Neurotypical, Neurodivergent and Neurodiversity
If you have spent any time at all researching autism on the Internet, you have undoubtedly read the terms neurotypical, neurodivergent and neurodiversity.
They are all new, but important, terms in our vocabulary.
This article will give you a short explanation of what each term means, and its purpose.
The word neurotypical refers to a brain that can be considered “normal”. I.e., a brain that has developed in such a way that it does not meet the diagnostic criteria for a wide range of neurological conditions such as autism, ADHD, brain damage, cognitive impairments, epilepsy, and more.
The word neurotypical exists so that we can speak of people without diagnosable conditions without using the word “normal”. The word normal is loaded with unhelpful connotations that signal that “normal” is better and more correct than the conditions it excludes. Furthermore, the word “neurotypical” is more precise than “normal” because it specifically points to the function of the brain. In contrast, the word normal can point to just about anything, be it shoe size or child rearing.
The word neurodivergent means that a brain has atypical characteristics that are can be diagnosed. That includes autism, ADHD, mental illness, epilepsy, and many other cerebral conditions that affect the quality and function of daily life. In short, the word neurodivergent exists as a neutral umbrella-term for the many ways a brain can be atypical.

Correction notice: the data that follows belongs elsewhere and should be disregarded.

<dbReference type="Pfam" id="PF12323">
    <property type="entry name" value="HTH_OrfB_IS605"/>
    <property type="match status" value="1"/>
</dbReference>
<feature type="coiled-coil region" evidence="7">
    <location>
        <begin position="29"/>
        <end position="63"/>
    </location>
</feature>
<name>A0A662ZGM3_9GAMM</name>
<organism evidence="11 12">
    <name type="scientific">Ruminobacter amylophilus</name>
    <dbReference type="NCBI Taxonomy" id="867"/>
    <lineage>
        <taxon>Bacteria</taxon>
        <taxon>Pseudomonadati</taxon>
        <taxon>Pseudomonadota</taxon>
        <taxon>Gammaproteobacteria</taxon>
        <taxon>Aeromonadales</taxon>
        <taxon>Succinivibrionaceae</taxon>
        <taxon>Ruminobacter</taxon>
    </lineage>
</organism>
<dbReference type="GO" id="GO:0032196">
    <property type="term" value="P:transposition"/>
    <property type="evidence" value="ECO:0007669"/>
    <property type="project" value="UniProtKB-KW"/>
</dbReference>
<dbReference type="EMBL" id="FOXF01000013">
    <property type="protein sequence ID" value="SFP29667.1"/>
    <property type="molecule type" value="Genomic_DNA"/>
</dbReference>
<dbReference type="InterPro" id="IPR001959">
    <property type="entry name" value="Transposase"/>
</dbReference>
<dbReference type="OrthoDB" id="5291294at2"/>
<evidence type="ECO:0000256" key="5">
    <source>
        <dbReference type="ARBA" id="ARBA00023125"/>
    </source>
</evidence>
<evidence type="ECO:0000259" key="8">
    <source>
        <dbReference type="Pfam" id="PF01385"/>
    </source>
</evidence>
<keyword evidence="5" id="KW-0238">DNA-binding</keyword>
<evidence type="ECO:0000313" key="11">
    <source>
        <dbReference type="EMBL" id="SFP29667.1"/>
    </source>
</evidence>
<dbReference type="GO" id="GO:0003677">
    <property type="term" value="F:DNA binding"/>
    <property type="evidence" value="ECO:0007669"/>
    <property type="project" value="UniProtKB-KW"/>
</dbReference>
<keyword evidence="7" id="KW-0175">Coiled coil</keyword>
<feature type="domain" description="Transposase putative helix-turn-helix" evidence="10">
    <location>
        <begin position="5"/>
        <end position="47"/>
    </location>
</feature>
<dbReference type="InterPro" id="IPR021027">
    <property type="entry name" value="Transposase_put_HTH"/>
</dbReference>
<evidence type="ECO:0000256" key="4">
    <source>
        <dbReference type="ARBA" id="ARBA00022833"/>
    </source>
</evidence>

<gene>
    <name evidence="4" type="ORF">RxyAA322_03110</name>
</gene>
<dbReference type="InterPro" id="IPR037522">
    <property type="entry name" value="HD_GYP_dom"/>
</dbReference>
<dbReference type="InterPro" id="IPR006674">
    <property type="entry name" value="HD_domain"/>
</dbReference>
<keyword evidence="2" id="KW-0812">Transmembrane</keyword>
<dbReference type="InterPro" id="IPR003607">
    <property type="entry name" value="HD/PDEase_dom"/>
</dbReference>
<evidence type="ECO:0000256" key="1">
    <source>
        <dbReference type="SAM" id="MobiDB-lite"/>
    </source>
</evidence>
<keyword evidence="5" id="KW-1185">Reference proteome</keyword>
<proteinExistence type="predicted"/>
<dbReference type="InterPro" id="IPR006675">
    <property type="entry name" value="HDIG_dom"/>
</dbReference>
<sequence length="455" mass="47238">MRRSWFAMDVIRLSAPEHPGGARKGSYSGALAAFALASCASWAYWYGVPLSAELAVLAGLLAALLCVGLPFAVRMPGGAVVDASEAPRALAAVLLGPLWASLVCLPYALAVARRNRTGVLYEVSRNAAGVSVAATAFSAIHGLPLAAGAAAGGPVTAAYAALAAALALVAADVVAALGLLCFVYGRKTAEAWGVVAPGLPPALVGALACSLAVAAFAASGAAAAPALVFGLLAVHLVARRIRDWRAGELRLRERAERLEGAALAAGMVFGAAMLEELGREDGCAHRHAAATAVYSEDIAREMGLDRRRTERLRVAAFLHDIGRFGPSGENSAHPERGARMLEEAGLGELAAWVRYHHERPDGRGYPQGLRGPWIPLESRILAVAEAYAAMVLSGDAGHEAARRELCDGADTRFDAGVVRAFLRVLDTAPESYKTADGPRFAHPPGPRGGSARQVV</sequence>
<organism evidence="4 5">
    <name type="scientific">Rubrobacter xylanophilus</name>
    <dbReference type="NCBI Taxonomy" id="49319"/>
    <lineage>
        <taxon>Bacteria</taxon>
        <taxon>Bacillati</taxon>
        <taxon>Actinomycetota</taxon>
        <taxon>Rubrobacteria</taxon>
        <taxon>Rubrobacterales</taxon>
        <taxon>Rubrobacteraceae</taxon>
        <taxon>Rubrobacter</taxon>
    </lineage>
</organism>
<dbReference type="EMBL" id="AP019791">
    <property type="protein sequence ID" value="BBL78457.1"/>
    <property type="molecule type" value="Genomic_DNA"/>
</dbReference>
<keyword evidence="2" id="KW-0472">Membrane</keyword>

Just as neurotypical is a neutral word meant to replace “normal”, neurodivergent is a neutral and broad term that can replace terms like “disorder”, “abnormal”, “syndrome” and other loaded terms. When you use the word neurodivergent, it’s possible to talk about your brain functioning differently without pathologising your brain difference. In contrast, many official diagnostic terms use pathologising words that imply that your neurodivergence is just a disorder or a deficit (i.e. Autism Spectrum Disorder and ADHD).
The word neurodiversity encompasses the variation of brain functions across a group of people. Neurodiversity contains both neurotypical and neurodivergent people, be it at a workplace, friend group or population.
Neurodivergent sociologist Judy Singer invented the word neurodiversity to have a term that describes all the neurological variants across a group of people. It’s often used to signal that your organization is aware of and embraces neurological differences. It is often used to signal that you aim to include neurodivergent people in schools, workplaces, and society in general.
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